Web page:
Dominic Oduro: I chose that because I was making bad grades in Economics, so I had to take the easy path. I also loved the fact that it dealt with social life, and that is one of my interests so I decided to get into it. The most interesting class I took was Sociology of Religion. It taught me about religion and how people pursue it, and I thought it was really cool.
AOTI: Dunkin Donuts or Starbucks?
DO: Dunkin. I want Dunkin to call me right now. I’ve been trying to Tweet them; I need some promotion from them. My regular order is a medium coffee with cream and sugar. And I love strawberry cream cheese with a plain bagel.
AOTI: Any scouting report on you focuses on your blazing speed. Are you fast in other aspects of your life?
DO: I have a fast car. I’m just the slowest when it comes to walking. I have the slowest pace ever when it comes to walking.
Editor’s Note: Dominic conducted the fastest interview in Burning Questions history with a time of 3 minutes and 56 seconds, blowing past his closest competitor, Hunter Jumper, who clocked in at 7 minutes and 2 seconds.
AOTI: What are you going to be for Halloween this year and what’s the best costume you’ve ever had?
DO: I’m thinking about being a baby. I’ll just put on a diaper and put a pacifier in my mouth, and just walk around like a baby. One time I was Morpheus from “The Matrix.” I really killed that costume.
AOTI: What is one fashion trend you used to wear but would be embarrassed to wear now?
DO: I used to wear baggy jeans. Looking back at it now, I just shake my head and think, “Why was I wearing that?”
AOTI: You just discovered an island. What do you name it?
DO: Freaky Dom Island.
AOTI: If you could live in any TV show or movie, which one would you choose?
DO: “Fringe.” It’s one of my favorite shows. I love it.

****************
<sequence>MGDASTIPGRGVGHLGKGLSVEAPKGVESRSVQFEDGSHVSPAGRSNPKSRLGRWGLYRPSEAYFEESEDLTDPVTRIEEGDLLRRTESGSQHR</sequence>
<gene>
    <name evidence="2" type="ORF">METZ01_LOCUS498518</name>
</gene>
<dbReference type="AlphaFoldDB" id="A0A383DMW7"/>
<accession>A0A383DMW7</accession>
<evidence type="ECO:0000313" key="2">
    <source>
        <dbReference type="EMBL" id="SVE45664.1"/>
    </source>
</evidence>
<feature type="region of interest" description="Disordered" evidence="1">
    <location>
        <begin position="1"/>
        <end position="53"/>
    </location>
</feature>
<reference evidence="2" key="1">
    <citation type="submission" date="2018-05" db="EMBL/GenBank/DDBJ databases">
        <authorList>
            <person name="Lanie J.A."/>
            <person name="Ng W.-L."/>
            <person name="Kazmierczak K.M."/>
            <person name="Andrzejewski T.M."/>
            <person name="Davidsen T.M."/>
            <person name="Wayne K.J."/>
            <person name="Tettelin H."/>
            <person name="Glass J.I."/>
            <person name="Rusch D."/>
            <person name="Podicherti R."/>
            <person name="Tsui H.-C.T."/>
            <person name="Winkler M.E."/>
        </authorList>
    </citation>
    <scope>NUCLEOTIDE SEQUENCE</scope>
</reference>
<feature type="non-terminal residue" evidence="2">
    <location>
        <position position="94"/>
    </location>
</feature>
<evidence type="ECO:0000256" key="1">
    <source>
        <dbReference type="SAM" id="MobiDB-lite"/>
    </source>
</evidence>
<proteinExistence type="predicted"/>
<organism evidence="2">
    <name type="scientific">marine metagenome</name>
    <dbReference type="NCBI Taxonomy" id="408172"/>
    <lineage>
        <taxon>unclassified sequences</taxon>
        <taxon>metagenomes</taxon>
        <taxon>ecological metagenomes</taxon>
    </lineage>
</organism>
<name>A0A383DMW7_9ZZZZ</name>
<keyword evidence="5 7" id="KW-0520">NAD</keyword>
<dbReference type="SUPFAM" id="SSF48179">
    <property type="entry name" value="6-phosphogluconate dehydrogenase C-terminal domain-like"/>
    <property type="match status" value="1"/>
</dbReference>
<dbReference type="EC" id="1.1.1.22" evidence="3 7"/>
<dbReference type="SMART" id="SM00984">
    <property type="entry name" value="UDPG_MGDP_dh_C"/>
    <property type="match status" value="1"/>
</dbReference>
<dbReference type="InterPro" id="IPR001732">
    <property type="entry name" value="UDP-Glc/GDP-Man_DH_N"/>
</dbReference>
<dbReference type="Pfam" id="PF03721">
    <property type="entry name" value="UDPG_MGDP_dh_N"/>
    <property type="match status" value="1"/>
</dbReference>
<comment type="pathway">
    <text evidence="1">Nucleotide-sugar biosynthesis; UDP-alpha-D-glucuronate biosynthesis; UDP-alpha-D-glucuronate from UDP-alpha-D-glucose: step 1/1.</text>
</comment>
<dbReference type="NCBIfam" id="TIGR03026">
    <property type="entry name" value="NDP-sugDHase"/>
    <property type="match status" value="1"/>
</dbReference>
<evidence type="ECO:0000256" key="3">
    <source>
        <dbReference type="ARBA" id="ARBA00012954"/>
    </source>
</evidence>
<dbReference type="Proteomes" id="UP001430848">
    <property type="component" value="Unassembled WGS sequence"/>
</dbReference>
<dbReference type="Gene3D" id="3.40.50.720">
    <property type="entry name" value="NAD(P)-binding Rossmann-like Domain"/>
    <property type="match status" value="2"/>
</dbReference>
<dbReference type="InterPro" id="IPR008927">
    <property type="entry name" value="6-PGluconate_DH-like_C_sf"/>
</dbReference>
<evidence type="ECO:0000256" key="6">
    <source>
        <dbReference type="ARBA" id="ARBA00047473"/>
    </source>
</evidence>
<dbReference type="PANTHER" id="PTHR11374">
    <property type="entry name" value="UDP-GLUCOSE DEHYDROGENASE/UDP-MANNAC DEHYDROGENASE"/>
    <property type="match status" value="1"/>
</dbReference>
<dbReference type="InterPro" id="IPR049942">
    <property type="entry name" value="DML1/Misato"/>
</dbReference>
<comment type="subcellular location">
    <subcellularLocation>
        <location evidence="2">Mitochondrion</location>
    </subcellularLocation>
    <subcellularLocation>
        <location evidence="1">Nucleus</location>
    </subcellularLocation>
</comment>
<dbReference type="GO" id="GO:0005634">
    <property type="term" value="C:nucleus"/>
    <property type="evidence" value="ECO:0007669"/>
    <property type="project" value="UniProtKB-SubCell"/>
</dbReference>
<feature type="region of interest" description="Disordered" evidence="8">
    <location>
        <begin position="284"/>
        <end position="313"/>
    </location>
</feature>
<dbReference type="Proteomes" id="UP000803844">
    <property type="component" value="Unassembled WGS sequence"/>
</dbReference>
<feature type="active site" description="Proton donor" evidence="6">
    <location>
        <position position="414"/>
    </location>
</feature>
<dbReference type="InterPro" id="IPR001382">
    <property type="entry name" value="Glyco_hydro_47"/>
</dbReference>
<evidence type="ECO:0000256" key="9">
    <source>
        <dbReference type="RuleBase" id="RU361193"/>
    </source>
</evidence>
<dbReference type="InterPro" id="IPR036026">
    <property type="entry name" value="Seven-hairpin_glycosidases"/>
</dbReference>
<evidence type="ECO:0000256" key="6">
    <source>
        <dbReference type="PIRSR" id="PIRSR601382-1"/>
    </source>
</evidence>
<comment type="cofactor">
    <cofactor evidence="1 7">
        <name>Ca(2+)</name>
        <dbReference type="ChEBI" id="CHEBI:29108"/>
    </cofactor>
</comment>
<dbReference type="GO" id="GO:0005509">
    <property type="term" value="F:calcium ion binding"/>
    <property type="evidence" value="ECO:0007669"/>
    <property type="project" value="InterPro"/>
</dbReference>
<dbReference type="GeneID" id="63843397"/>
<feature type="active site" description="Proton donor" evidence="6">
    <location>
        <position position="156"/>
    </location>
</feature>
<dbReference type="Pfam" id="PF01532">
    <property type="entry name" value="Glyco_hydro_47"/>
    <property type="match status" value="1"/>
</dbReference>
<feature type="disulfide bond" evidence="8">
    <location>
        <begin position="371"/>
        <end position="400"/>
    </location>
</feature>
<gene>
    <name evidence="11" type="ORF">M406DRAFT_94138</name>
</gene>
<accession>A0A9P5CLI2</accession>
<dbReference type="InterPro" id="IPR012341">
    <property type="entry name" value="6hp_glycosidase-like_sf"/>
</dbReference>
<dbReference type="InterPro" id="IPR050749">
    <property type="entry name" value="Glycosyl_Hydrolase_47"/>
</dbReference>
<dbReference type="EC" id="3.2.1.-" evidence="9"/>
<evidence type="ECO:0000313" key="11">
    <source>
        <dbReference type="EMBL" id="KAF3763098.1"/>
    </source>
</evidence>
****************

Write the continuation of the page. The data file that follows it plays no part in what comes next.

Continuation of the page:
AOTI: What’s the most embarrassing song on your iPod?
DO: I’m very picky with my songs. I have one; I had Lady Gaga’s “Poker Face” one time, and I was scratching my head as to why I put that on.
AOTI: What’s a typical day like in the life of Dominic Oduro?
DO: I sit on my couch and watch TV all day.
AOTI: What TV shows do you like?
DO: I like “Two and a Half Men.” I love that show. And “Fringe” and “Scandal.” I really like that one.
AOTI: Who is the one MLS player that you would like to race to finally put the “Fastest Man in MLS” debate to bed?
DO: [Colorado Rapids defender] Marvell Wynne. Period. Just put everything to bed.
AOTI: If the opportunity ever presented itself, would you challenge Usain Bolt?
DO: I would want to race him for the fun of it. I know I’m going to lose, so I can’t even think about beating Usain Bolt. But I would race him for the fun of it.
After taking a weekend off from MLS play, the Men in Red return to action when they head to Bean Town for their third match of the season against the New England Revolution on Saturday, Oct. 20 at 6:30 p.m. CT (NBC5.2/97.5 ESPN Deportes). With just two games remaining in the regular season, the Fire are still within reach of the Eastern Conference crown.
Midfielder Patrick Nyarko said that now that the Fire have officially clinched a spot in the playoffs, the focus will be on gaining the top seed in the conference. Missing the playoffs the past two seasons was “frustrating,” said Nyarko. “We should be a perennial playoff team.”
Dutch striker Sherjill MacDonald, who joined the team at the end of July, is destined to be a huge part of the Fire’s post-season run. Now that he has had time to settle in and get acclimated to the team and to the city, MacDonald says, “I’m very comfortable with this group. I’m very happy.”
One player who missed the dreary Chicago weather this weekend was Alvaro Fernadnez, who is with Uruguay for two World Cup Qualifiers. Flaco and Uruguay fell 3-0 to Argentina behind a Lionel Messi brace, and one writer finally put the Diego Maradona-Lionel Messi debate to bed. “Lionel Messi is not Diego Maradona,” said Zach Woosley. “In fact, he’s better…much better.”
Flaco and Uruguay have one more match this week when they take on Bolivia at Estadio Hernando Siles in La Paz, Bolivia on Oct. 16.